September 18th, 2006


I had a screwed-up dream last night.

I was in a science classroom in my high school (I wanted to say my advisor's classroom, even though I never had her as a teacher, but for some reason it didn't look like her classroom. I just knew.) when I started to feel sort of funny. I went out the classroom, followed a hall (which was one of two halls to the classroom), and entered the nurse's office, which for some reason was connected to the science classroom.

Mum and Jeffrey were waiting for me there. The nurse entered for a few minutes and left. After the nurse left, Mum grabbed a syringe, held me down, and started to inject the stuff in my mouth. I fought back, but she pinned me down in the end and injected the stuff in my cheek. Jeffrey just stood back and watched. I pushed her away and ran back to the classroom to sit down. My stomach began to feel funny. I fell to the floor and felt no more.

Then I woke up with a funny feeling in my stomach.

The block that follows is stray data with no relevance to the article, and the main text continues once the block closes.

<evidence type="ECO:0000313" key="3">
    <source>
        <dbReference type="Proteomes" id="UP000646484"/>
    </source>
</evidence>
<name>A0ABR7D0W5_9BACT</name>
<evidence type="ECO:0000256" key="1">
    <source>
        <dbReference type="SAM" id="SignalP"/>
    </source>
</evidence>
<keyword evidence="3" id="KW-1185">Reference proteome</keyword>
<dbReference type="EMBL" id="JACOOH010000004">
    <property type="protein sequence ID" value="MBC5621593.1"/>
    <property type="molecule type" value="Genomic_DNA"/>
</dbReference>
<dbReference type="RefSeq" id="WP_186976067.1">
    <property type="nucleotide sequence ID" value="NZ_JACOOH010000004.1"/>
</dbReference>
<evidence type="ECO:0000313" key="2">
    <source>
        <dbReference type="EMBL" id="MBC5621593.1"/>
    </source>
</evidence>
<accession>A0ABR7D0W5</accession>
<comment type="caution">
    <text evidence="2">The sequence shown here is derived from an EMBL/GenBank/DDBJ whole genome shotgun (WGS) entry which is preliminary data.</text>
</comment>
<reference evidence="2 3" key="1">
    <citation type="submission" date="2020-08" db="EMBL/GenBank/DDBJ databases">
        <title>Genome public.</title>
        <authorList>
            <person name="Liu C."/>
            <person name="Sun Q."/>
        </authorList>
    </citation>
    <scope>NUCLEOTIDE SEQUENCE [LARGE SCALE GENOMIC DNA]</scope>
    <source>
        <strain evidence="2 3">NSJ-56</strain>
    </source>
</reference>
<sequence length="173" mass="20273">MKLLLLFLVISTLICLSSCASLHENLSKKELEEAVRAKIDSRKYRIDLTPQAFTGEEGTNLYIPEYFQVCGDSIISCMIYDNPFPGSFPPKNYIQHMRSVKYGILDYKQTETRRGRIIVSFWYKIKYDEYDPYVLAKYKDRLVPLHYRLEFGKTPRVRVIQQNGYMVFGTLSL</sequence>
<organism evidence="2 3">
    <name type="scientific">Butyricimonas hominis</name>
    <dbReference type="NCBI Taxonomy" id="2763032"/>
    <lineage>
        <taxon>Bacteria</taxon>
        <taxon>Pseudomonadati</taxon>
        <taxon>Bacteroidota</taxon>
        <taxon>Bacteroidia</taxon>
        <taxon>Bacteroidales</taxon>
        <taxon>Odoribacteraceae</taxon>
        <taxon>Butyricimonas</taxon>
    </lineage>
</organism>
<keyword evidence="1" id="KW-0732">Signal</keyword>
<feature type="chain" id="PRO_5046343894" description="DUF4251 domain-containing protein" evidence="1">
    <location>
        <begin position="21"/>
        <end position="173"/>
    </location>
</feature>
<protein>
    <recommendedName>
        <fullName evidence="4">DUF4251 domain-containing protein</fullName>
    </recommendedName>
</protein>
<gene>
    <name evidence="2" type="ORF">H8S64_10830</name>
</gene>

Now, what? That's even more screwed up than the one with the airplanes.
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math: hypotamoose

I promised Ryan this earlier, so here you go. *hands it to him*

During the dead part of work today, I flipped through the calc book and found this problem in the DE chapter.

Juliet is in love with Romeo, who happens (in our version of the story) to be a fickle lover. The more Juliet loves him, the more he begins to dislike her. When she hates him, his feelings for her warm up. On the other hand, her love for him grows when he loves her and withers when he hates her. A model for this ill-fated romance is

dj/dt = Ar
dr/dt = -Bj,

where A and B are positive constants, r(t) represents Romeo's love for Juliet, and j(t) represents Juliet's love for Romeo at time t. (Negative love represents hate.)

a) The constant on the right hand side of Juliet's equation (dj/dt) has a positive sign, while the constant in Romeo's equation is negative. Explain why this follows from the story.

b) Derive a second-order differential equation for r(t) and solve it. (Your equation should involve r and its derivatives, but not j and its derivatives.)

c) Express r(t) and j(t) as functions of t, given r(0)=1 and j(0)=0. Your answer will contain A and B.

d) As you may have discovered, the outcome of the relationship is a never-ending cycle of love and hate. Find what fraction of the time they both love each other.

*snickers* Come to think of it, this describes at least one (out of not very many) of my past romantic relationships fairly accurately. Now to hope for a better model for any future relationships.
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